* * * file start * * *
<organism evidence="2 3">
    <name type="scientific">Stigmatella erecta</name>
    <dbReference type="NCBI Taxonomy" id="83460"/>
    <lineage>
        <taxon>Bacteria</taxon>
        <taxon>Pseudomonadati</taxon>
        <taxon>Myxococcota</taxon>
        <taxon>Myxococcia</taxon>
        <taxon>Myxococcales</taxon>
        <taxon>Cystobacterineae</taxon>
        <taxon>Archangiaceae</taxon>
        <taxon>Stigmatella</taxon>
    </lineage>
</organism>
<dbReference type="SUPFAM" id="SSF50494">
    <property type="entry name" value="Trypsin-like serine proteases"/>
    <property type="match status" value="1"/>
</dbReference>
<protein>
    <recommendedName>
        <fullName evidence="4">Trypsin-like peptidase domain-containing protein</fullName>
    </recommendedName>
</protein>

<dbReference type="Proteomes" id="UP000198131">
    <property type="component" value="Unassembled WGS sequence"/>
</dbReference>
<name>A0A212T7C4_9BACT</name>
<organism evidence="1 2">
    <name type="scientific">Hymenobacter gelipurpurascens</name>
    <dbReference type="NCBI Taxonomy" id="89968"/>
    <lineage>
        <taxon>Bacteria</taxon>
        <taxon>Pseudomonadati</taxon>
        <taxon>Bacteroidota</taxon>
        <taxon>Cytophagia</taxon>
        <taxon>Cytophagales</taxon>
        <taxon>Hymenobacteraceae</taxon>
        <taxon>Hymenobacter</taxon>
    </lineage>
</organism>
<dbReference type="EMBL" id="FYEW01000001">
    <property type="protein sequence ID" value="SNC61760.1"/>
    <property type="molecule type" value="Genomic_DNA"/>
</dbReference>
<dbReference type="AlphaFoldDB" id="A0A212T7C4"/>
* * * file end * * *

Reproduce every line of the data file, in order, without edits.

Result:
<organism evidence="2 3">
    <name type="scientific">Stigmatella erecta</name>
    <dbReference type="NCBI Taxonomy" id="83460"/>
    <lineage>
        <taxon>Bacteria</taxon>
        <taxon>Pseudomonadati</taxon>
        <taxon>Myxococcota</taxon>
        <taxon>Myxococcia</taxon>
        <taxon>Myxococcales</taxon>
        <taxon>Cystobacterineae</taxon>
        <taxon>Archangiaceae</taxon>
        <taxon>Stigmatella</taxon>
    </lineage>
</organism>
<dbReference type="SUPFAM" id="SSF50494">
    <property type="entry name" value="Trypsin-like serine proteases"/>
    <property type="match status" value="1"/>
</dbReference>
<protein>
    <recommendedName>
        <fullName evidence="4">Trypsin-like peptidase domain-containing protein</fullName>
    </recommendedName>
</protein>

<dbReference type="Proteomes" id="UP000198131">
    <property type="component" value="Unassembled WGS sequence"/>
</dbReference>
<name>A0A212T7C4_9BACT</name>
<organism evidence="1 2">
    <name type="scientific">Hymenobacter gelipurpurascens</name>
    <dbReference type="NCBI Taxonomy" id="89968"/>
    <lineage>
        <taxon>Bacteria</taxon>
        <taxon>Pseudomonadati</taxon>
        <taxon>Bacteroidota</taxon>
        <taxon>Cytophagia</taxon>
        <taxon>Cytophagales</taxon>
        <taxon>Hymenobacteraceae</taxon>
        <taxon>Hymenobacter</taxon>
    </lineage>
</organism>
<dbReference type="EMBL" id="FYEW01000001">
    <property type="protein sequence ID" value="SNC61760.1"/>
    <property type="molecule type" value="Genomic_DNA"/>
</dbReference>
<dbReference type="AlphaFoldDB" id="A0A212T7C4"/>